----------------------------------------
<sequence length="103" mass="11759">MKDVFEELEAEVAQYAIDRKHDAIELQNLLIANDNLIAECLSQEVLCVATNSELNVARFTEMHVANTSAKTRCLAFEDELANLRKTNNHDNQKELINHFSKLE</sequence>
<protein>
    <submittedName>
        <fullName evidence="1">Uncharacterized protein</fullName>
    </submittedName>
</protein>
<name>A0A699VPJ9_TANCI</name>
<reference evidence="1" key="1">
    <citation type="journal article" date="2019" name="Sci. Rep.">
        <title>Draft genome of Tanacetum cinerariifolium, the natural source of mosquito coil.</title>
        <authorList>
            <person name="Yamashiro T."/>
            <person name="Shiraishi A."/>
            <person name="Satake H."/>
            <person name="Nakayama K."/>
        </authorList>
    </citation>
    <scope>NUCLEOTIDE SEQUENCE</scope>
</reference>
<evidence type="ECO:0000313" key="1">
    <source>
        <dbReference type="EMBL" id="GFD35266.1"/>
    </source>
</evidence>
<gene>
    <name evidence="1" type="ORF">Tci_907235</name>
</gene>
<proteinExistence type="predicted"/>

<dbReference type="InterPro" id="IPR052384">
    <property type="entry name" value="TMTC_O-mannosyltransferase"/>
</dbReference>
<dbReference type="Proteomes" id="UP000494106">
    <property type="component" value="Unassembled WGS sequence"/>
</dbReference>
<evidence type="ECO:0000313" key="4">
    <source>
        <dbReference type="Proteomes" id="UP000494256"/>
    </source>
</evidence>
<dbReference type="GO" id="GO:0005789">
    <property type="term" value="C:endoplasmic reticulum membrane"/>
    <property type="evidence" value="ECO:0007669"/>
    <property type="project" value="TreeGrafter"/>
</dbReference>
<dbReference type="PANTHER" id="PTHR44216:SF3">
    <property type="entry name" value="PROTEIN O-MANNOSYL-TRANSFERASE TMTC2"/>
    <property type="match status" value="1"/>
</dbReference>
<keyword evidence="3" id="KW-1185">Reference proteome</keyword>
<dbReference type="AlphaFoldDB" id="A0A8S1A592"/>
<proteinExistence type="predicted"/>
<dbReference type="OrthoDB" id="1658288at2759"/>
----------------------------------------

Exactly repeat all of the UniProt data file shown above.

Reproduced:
<sequence length="103" mass="11759">MKDVFEELEAEVAQYAIDRKHDAIELQNLLIANDNLIAECLSQEVLCVATNSELNVARFTEMHVANTSAKTRCLAFEDELANLRKTNNHDNQKELINHFSKLE</sequence>
<protein>
    <submittedName>
        <fullName evidence="1">Uncharacterized protein</fullName>
    </submittedName>
</protein>
<name>A0A699VPJ9_TANCI</name>
<reference evidence="1" key="1">
    <citation type="journal article" date="2019" name="Sci. Rep.">
        <title>Draft genome of Tanacetum cinerariifolium, the natural source of mosquito coil.</title>
        <authorList>
            <person name="Yamashiro T."/>
            <person name="Shiraishi A."/>
            <person name="Satake H."/>
            <person name="Nakayama K."/>
        </authorList>
    </citation>
    <scope>NUCLEOTIDE SEQUENCE</scope>
</reference>
<evidence type="ECO:0000313" key="1">
    <source>
        <dbReference type="EMBL" id="GFD35266.1"/>
    </source>
</evidence>
<gene>
    <name evidence="1" type="ORF">Tci_907235</name>
</gene>
<proteinExistence type="predicted"/>

<dbReference type="InterPro" id="IPR052384">
    <property type="entry name" value="TMTC_O-mannosyltransferase"/>
</dbReference>
<dbReference type="Proteomes" id="UP000494106">
    <property type="component" value="Unassembled WGS sequence"/>
</dbReference>
<evidence type="ECO:0000313" key="4">
    <source>
        <dbReference type="Proteomes" id="UP000494256"/>
    </source>
</evidence>
<dbReference type="GO" id="GO:0005789">
    <property type="term" value="C:endoplasmic reticulum membrane"/>
    <property type="evidence" value="ECO:0007669"/>
    <property type="project" value="TreeGrafter"/>
</dbReference>
<dbReference type="PANTHER" id="PTHR44216:SF3">
    <property type="entry name" value="PROTEIN O-MANNOSYL-TRANSFERASE TMTC2"/>
    <property type="match status" value="1"/>
</dbReference>
<keyword evidence="3" id="KW-1185">Reference proteome</keyword>
<dbReference type="AlphaFoldDB" id="A0A8S1A592"/>
<proteinExistence type="predicted"/>
<dbReference type="OrthoDB" id="1658288at2759"/>